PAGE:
Most graduates are competent at writing code, but that doesn’t make them efficient.
A lot of computer science jobs need people who are efficient, and this isn’t just about writing good code quickly.
It’s about writing code that is efficient with computer resources.
It’s about writing things that can compile quickly or use less electricity.
There’s a lot to consider, and it’s not entirely uncommon for new computer science graduates to come up short in some of these skills.
The degree is broad and covers a lot of topics, so mastering efficiency isn’t always built into the curriculum.
#4 Experience Is Everything
A lot of these issues come back to a general theme.
Employers want experienced computer scientists.
Getting your foot in the door is the challenge, and it’s where most of the unemployment can be found.
It’s a classic catch-22.
You need the experience to get a job, but you need a job to get experience.
Keep in mind that a computer science position will hire you by your portfolio and experience more than most STEM positions, and it’s especially true for new graduates.
#5 Intense Competition
This is another huge contributor to the general unemployment problem.
Computer science is different from other STEM fields when it comes to competition.
You’ll be competing with people who don’t even have degrees.
Coders can go through boot camps (which are not college degree programs) and come out with specific, competitive programming skills.
Some programmers freelance rather than go to college, and they are able to build up their skills, work experience, and portfolios while computer science students are in class.
Meanwhile, computer science degrees have fewer certifications than a lot of STEM degrees (consider healthcare professions and engineering).
So, you’re competing with non-degree holders too, and programming is a popular occupation.
Everybody knows that there are opportunities for high-paying jobs.
For many positions, and definitely for the best positions, computer scientists face way more competition than a lot of other fields.
On top of that, the barrier to entry is actually low.
Companies primarily hire based on raw proficiency rather than GPA or other specific scholastic merits.
In the end, it’s a basic math problem.
Computer science is a popular field, and it’s easy for a company to have more applicants than open positions.
#6 Prestigious Jobs
There’s another weird way that computer science runs into unemployment.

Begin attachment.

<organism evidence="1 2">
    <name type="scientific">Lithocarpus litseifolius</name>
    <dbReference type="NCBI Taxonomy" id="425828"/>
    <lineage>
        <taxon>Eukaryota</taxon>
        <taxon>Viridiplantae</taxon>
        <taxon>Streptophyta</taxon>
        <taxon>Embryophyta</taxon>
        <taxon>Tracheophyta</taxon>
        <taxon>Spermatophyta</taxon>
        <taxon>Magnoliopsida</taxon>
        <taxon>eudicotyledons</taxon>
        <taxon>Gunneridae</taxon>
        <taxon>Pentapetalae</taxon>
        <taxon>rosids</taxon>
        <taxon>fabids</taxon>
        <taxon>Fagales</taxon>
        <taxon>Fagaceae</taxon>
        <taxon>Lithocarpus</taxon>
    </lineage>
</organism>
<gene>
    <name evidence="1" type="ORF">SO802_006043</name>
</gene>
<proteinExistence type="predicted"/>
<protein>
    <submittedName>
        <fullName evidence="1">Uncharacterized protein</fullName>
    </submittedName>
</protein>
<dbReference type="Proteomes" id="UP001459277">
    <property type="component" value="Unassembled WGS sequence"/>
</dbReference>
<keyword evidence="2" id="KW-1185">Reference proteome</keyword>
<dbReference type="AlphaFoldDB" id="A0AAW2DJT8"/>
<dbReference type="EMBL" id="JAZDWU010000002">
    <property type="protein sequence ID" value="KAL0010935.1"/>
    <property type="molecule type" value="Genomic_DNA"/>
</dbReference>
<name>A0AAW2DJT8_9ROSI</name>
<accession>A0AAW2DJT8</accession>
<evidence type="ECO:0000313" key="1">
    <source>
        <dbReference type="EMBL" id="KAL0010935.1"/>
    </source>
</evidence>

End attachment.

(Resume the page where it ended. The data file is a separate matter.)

It has to do with the incredibly high levels of prestige that surround certain jobs.
Some of the biggest names in employment hire programmers at a high level.
Google, silicon valley startups, and major research firms regularly hire computer scientists.
They are places that are famously desirable.
There was a mainstream movie about how cool it is just to intern at Google.
There’s a massive draw to a lot of these positions.
How does that create unemployment?
It’s easy to shoot for the stars, but there are always going to be more applicants for prestigious positions than there are openings.
Unfortunately, some people go after prestige and don’t create a strong enough safety net.
If you go after Google positions without a fallback option, you might end up without a computer science job.
This by no means explains all of computer science unemployment, but it’s another contributor.
#7 Low-Knowledge Hiring
This problem is not unique to computer science, but considering the popularity of computer science, it might be more evident in this field.
The gist of the issue is that someone who is not an expert in a field is responsible for hiring experts for their company.
Imagine that an HR director with no medical background is in charge of hiring a new neurosurgeon.
They might have a hard time distinguishing candidates based on merit.
At the same time, the hiring manager understands the importance of the position and genuinely wants to get the right doctor for the job.
So, they make the process as thorough as possible (contributing to slow hiring).
They’re making the hiring process slower and more complicated out of good intentions, but the real issue is that the hiring manager needs more background knowledge to do the job right.
This happens a lot in the tech space.
Virtually every industry needs some level of computer science, so you often have people with no tech background in charge of hiring computer scientists.
That leads to gross inefficiencies in the hiring process, and it ultimately delays start times for new graduates and slows down the rate at which computer scientists can get a job.
While it might not perpetually grow unemployment, it definitely adds layers to the bigger picture, and end the end, you see more computer scientists without a job at any given moment.